Casadonna is the debut collaboration between club experts Tao Hospitality Group and David Grutman, along with designer Ken Fulk.
(Bloomberg) — Tao Hospitality Group is renowned for its restaurant-as-club spots such as Tao, Cathédrale and Lavo, from Las Vegas to New York to Dubai. David Grutman has built the same reputation in South Florida; his Groot Hospitality empire includes Strawberry Moon and Gekko, the Japanese steakhouse co-owned by Bad Bunny.
This summer, the two powerhouses will open a joint venture, Casadonna, along with celebrated designer Ken Fulk. The 20,000-square-foot restaurant on Biscayne Bay will have indoor and outdoor seating for more than 360 diners and a coastal Italian menu with plenty of cocktails. A 10,000-square-foot deck on the water will feature bar areas and a private gazebo.
The restaurant seems geared toward the wealthy Northeasterners who have flocked to Miami in the past few years, in tandem with the migration of finance firms. Many popular New York dining spots followed them to South Florida. Major Food Group opened multiple restaurants, notably Carbone and Sadelle’s; Cote Korean Steakhouse opened in the Design District in early 2021.
Casadonna, however, is ideally suited to this high-growth moment in Miami and not in response to it. It’s been in the works since early 2017, when Grutman acquired the eye-catching property.
“It’s different than anything in our portfolios,” says Noah Tepperberg, co-founder and co-chief executive officer of Tao Group Hospitality, who signed on to the project in 2018. He and Grutman, whose hospitality group was acquired by Live Nation in 2019, have been close friends for 20 years, he says, and had been planning a project together for a while.
Casadonna’s pastel yellow Mediterranean building, with archways at the entrance has a history. It was built in the 1920s for the Miami Women’s Club, and landed a spot on the National Register of Historic Places in 1974. Most recently it’s been a tacky event space; now it will be transformed into the kind of place frequented by Tao and Groot devotees. Its location, Edgewater, between Downtown and the booming Arts & Design district, will evolve from a residential enclave to entertainment destination, Grutman and Tepperberg predict. “It’s not just happening in Miami Beach anymore,” Grutman says. “It’s dead center for all the new masters of the universe and where they are going to be.”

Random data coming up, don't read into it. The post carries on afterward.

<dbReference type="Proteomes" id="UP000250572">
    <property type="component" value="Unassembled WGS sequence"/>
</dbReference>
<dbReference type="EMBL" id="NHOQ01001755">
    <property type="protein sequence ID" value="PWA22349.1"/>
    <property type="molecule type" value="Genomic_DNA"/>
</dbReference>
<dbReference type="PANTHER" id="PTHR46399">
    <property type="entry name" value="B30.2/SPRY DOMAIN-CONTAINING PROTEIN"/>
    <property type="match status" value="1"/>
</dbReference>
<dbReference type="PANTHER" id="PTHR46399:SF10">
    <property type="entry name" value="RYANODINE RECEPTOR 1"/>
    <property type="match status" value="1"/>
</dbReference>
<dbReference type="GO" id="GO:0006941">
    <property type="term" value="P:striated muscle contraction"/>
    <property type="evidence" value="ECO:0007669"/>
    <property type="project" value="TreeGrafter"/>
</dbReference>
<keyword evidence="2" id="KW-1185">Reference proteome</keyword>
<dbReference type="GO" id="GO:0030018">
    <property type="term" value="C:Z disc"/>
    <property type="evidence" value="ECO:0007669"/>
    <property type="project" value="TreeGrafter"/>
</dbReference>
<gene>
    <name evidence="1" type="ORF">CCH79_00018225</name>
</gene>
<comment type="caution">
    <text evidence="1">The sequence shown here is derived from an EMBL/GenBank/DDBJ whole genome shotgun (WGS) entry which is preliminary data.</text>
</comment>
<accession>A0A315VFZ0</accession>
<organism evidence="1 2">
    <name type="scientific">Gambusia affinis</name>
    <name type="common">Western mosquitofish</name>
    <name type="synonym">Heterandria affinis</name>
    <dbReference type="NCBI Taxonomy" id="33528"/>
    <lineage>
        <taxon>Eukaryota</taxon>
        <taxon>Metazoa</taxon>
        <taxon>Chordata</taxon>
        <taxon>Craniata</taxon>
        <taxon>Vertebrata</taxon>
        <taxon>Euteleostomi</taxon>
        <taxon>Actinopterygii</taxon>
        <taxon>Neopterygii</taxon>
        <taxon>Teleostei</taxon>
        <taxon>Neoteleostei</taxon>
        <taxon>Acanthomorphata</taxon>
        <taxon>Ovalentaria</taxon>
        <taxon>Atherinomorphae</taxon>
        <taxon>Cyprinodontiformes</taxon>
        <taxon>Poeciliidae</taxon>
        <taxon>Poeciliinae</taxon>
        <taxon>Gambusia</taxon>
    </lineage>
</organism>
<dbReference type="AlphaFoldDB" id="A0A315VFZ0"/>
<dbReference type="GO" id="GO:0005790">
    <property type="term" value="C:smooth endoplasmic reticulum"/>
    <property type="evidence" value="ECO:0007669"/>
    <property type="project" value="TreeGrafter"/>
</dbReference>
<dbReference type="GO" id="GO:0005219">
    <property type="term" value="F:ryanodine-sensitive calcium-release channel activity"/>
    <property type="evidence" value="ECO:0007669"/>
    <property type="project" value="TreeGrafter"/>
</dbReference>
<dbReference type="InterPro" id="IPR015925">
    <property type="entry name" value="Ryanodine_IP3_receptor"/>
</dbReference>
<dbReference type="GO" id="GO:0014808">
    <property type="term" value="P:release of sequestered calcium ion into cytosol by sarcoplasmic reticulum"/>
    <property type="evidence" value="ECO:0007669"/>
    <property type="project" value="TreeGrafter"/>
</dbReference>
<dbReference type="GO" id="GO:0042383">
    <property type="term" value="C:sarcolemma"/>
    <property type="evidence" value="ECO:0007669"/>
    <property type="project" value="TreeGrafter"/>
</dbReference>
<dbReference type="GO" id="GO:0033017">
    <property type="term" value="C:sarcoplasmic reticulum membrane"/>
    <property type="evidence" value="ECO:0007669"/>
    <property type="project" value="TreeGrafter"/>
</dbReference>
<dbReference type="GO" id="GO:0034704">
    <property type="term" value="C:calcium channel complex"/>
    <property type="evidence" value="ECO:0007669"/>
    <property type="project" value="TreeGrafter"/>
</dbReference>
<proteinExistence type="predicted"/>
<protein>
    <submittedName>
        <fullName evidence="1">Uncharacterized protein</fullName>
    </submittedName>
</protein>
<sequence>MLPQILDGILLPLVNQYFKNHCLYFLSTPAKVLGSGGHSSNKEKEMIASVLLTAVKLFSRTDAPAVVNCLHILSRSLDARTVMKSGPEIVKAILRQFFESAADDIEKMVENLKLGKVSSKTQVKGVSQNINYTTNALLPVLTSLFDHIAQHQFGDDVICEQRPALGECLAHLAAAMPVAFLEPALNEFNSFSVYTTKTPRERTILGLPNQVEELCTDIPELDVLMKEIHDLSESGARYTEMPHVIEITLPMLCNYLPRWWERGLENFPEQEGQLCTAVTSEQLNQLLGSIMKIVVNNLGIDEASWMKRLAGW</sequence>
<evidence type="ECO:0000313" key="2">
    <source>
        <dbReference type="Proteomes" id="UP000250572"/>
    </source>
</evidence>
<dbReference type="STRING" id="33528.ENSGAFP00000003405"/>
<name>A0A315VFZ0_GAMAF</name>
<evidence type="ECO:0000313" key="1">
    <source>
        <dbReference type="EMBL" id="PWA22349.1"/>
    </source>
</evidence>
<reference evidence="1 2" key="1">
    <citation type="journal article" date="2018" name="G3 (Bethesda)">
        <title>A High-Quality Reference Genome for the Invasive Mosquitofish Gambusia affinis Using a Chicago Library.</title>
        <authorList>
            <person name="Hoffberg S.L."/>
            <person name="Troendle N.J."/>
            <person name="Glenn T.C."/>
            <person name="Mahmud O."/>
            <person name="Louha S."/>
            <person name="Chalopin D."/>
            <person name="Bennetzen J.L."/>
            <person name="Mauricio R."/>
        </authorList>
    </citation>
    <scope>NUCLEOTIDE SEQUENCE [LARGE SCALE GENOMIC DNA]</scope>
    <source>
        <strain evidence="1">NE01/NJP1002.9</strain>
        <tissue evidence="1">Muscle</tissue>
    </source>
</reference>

This won’t be the kind of club the duo are famous for. Instead, it’s a restaurant, with multiple dining areas. “It will have a vibe. There will always be someone fun to see. But it’s focused on culinary. It is the furthest thing from a club,” says Grutman.
The menu from chef Michael Gufca will offer dishes including dorade served “acqua pazza,” with rock shrimp, tomato and basil; black truffle ravioli; and bistecca alla Fiorentina. The cocktail list will be Italian-focused with spritzes in heavy rotation, along with the classics. Unlike many of the duo’s establishments, there won’t be the option of bottle service.
Fulk has designed a few Groot Hospitality properties including Strawberry Moon. He says his firm went big for Casadonna’s design. “It’s a grande dame of a building with elegant architecture and a wonderful layout,” Fulk said in an email. The theme is “old Hollywood glamour comes to modern day Miami.” He’s using dramatic, oversize lighting to accentuate the various spaces, from chandeliers galore to “floating” lanterns that will line the walls. Fulk describes the experience guests might have, of walking through the outdoor vaulted entranceway to the main loggia dining room, and through intimate lounges before arriving at the waterside Ocean Bar. “We leaned into that slow, seductive reveal as it’s one of the common hallmarks of the Tao and Groot experience,” Fulk says.
Tepperberg won’t disclose development costs but says the budget almost doubled from what he and Grutman had initially planned. “This was big from the beginning, from Day One our idea was to do something iconic,” he says.
Although Tao has almost 80 venues worldwide, this is its first real project in Miami. “It might be a launchpad for Tao,” says Tepperberg, who’s acutely aware of the stream of finance workers relocating to Florida. “We have seen a shift with our guest base, that’s based in New York and Los Angeles, coming to Miami.”
When Casadonna opens in June or July, the kitchen expects to keep working until 1 a.m. on weekends and 11 p.m. or midnight on weekdays, although the owners anticipate guests will hang out later. “We are not in the kicking-out business,” Grutman says.
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